Summer Switch Up

I have a confession to make. This New Englander has never been to a clambake. It's sad, really. I mean what's not to love about clams, sausage and all the trimmings cooked up and served right on the beach - one of my favorite places?

I was really jonesing for all of the components of a clambake, but I didn't want to cook up everything individually just to serve myself. I was in the grocery store one afternoon, not knowing what to make for dinner, and I passed the seafood counter, eyeing the stuffed clams. That's when it hit me -- I have sausage in the freezer! I know you're wondering, where is she going with this? Random recipe ideas just hit me like that and I run with them. And I run far sometimes. Enter a deconstructed clambake in hash form. Oh yes. Why didn't I think of this sooner?

Clambake Hash
Makes 1 serving

3 frozen stuffed clams
1 link pre-cooked sausage, cut into chunks (I used leftover spicy Lamb sausage)
2 Cippolini onions, peeled
Olive oil
1 Yukon gold potato, cut into chunks
Sweet corn

Preheat the oven to 400 degrees. Prepare a baking sheet with foil.

Drizzle the onions with olive oil and roast along side the clams and sausage for 15-20 minutes, or until all items are cooked through.

Meanwhile, place the potato into a pot of water and bring to a boil. Cook until fork tender.

Place all ingredients into a fry pan and saute until the potato and stuffed clams have crisped up.


On A Chive Kick

I took my lunch break at the farmer's market today. It was such a nice treat to get outside and walk around after a busy morning. There were a bunch of vendors that I haven't seen before and I happily sampled my way through them. My favorites included non-dairy ice cream sold by an adorable mom and daughter duo (perfect on a 90 degree day) and grass fed ground beef, which was surprisingly succulent. Unfortunately they were just too expensive. That's the one problem I have with these markets. I'm all for supporting local, but I'm not made of money!

I ended up with a bunch of garlic scapes, which I'm hoping to make into pesto, a head of kohlrabi, a small container of carrot miso dressing, and some dry garlic chive pappardelle. The pasta was a splurge, but it sounded interesting. And the vendor was tying up the bunches with a beautiful ribbon. I couldn't resist :)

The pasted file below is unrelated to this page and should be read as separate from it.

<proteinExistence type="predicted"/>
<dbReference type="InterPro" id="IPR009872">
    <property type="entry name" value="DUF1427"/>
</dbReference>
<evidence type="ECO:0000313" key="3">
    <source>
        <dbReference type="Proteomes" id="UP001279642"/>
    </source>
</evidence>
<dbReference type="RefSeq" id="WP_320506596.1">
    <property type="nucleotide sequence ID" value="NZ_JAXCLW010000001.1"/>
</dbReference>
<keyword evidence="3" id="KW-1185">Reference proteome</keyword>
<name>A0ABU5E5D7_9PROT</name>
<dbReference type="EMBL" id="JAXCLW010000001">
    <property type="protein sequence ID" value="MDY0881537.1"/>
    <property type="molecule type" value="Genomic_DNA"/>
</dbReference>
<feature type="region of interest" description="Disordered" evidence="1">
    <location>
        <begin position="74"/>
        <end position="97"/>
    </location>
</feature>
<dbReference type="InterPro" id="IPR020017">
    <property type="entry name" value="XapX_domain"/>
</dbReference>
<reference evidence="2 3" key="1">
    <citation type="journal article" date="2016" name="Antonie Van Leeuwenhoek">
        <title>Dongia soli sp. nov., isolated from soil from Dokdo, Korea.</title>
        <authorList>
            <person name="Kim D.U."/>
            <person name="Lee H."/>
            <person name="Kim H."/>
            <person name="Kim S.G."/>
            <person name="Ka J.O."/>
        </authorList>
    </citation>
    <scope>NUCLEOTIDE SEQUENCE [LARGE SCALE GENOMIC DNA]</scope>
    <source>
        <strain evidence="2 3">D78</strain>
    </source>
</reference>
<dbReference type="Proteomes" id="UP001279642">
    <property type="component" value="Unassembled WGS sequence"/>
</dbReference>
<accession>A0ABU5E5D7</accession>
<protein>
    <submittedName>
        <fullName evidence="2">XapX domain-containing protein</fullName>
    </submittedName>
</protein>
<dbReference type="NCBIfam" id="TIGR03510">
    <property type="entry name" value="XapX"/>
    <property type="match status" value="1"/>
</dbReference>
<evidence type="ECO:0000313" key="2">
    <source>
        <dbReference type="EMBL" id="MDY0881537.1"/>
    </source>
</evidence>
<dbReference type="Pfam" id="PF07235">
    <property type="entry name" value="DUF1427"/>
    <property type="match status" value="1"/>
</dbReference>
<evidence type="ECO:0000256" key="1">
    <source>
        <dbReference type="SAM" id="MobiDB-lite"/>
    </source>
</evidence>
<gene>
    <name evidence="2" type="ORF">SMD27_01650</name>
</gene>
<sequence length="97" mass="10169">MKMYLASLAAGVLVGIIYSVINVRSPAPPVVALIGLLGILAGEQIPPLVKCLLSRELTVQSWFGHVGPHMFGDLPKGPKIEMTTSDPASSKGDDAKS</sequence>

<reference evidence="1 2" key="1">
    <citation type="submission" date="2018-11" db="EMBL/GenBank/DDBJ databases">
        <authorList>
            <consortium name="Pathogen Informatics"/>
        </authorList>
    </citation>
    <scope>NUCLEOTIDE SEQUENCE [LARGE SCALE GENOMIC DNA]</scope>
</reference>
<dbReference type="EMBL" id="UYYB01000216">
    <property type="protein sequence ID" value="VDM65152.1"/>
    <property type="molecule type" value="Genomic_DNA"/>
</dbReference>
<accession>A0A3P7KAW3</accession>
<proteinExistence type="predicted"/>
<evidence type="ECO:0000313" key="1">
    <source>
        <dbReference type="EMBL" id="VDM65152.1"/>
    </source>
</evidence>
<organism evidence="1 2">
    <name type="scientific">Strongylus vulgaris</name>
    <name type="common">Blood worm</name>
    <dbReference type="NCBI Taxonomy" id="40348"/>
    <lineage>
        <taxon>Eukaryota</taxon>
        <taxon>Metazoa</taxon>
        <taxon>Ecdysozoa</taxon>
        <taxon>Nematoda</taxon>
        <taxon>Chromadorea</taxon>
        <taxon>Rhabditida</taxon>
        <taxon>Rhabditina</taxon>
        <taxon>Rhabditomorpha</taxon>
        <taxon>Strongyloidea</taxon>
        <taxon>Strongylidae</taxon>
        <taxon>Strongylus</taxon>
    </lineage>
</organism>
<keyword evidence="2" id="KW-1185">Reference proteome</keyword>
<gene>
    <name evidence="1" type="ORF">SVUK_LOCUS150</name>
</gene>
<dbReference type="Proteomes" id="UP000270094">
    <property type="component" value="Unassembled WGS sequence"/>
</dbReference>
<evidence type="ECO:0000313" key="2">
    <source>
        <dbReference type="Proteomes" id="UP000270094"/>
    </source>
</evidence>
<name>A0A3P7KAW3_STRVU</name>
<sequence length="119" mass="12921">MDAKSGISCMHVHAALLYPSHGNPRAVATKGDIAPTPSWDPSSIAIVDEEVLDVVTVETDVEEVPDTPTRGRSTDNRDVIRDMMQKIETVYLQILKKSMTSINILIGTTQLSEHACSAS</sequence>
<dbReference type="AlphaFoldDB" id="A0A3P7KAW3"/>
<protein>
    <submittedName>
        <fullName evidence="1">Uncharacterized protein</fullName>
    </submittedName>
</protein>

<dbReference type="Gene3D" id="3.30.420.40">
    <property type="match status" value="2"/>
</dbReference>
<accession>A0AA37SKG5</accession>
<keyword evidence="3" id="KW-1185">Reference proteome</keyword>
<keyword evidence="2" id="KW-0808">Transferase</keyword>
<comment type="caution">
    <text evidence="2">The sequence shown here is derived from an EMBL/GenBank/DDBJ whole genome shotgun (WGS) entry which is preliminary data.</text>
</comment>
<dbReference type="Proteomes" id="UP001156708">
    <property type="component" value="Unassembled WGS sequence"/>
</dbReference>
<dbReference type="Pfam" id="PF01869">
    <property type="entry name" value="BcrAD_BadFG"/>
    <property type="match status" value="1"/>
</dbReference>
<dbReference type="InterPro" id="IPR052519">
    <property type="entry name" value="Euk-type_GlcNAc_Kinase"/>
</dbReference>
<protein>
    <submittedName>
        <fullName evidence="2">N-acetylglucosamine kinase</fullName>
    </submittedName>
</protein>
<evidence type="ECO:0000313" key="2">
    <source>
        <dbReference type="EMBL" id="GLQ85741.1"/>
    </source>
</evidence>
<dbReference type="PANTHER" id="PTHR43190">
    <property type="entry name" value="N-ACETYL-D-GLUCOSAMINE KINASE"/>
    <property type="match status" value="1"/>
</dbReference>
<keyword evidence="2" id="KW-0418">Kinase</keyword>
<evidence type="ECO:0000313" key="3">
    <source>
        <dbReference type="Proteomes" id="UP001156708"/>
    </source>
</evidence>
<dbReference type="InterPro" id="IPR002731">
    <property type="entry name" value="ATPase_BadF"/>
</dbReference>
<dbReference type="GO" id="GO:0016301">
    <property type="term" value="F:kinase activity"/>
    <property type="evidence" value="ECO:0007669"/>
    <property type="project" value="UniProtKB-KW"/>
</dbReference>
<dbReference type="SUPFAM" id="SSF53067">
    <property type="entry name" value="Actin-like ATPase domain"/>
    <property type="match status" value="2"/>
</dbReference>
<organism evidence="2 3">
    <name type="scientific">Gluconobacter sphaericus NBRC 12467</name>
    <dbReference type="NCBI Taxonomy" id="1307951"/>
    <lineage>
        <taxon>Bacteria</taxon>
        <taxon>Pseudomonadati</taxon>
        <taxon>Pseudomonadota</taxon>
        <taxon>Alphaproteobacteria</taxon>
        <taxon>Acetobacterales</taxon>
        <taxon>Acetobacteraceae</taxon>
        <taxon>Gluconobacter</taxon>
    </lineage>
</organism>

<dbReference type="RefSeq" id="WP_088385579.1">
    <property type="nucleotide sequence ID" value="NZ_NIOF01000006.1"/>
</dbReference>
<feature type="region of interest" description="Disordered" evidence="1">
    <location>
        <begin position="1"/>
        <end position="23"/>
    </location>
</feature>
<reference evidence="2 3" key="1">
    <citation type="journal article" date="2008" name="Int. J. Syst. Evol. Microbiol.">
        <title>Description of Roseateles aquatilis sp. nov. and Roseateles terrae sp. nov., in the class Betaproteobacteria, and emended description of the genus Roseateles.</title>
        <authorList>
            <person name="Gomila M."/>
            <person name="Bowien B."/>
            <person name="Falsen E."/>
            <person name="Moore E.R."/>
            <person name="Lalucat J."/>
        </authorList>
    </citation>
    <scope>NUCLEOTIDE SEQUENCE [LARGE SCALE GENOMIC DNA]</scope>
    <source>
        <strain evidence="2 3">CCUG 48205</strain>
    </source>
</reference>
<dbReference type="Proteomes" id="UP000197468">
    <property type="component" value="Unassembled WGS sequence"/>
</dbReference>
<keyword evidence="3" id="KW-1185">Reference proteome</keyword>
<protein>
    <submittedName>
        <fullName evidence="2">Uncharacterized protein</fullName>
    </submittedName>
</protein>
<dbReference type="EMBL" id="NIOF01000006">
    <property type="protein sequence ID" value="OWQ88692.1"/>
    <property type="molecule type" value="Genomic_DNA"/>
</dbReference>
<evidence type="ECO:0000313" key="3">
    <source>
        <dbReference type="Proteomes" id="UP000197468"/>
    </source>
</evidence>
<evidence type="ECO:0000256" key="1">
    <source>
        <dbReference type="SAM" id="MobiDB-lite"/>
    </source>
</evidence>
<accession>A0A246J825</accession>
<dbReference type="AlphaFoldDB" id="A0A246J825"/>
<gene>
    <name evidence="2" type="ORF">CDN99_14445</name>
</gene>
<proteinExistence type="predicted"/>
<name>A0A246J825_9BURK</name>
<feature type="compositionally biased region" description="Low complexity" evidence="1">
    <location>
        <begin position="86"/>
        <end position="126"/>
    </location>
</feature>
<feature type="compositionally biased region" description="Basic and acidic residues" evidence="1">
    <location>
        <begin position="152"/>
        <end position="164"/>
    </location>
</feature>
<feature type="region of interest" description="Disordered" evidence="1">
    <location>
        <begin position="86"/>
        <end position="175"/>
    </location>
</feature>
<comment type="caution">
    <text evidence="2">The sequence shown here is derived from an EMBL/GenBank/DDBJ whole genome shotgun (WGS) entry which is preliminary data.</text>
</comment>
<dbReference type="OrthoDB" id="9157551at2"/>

I thought about the pasta all afternoon and decided to have it with dinner. I cooked it up for 7 minutes, drizzled it with a little olive oil, minced chives and feta. It was so simple and so delicious. Just..yum. The feta was a little older and had a nice tang to it, which paired beautifully with the bite of the chives.


Summery Classic

I always forget how much I enjoy a Caprese salad. It's so simple to put together, but I hardly make it. Perhaps because it most certainly requires firm, ripe tomatoes that only summer can produce. In honor of the first day of summer, I decided to treat myself.

I made the salad a little different this time. Traditionally, basil forms the iconic trio, but I used chives instead. I saw them in the market and thought that the oniony note would be interesting. I was pairing the salad with a grilled portobello mushroom and I figured the heat from the mushroom would enhance the flavor of the chives, whereas I think it would have hindered that of the basil.

I layered the slices of fresh mozzarella with beautiful heirloom tomato. I sprinkled the chives on top and drizzled the plate with a simple vinaigrette of EVOO, balsamic vinegar and some herbs.

Post dinner, I was treated to the most beautiful sunset. Light pink clouds and an orange sun. Quite possibly the only time where pink and orange don't clash.

The fireflies have also emerged, one even landed on my shirt. I'm always amazed by those things.

Summer is here.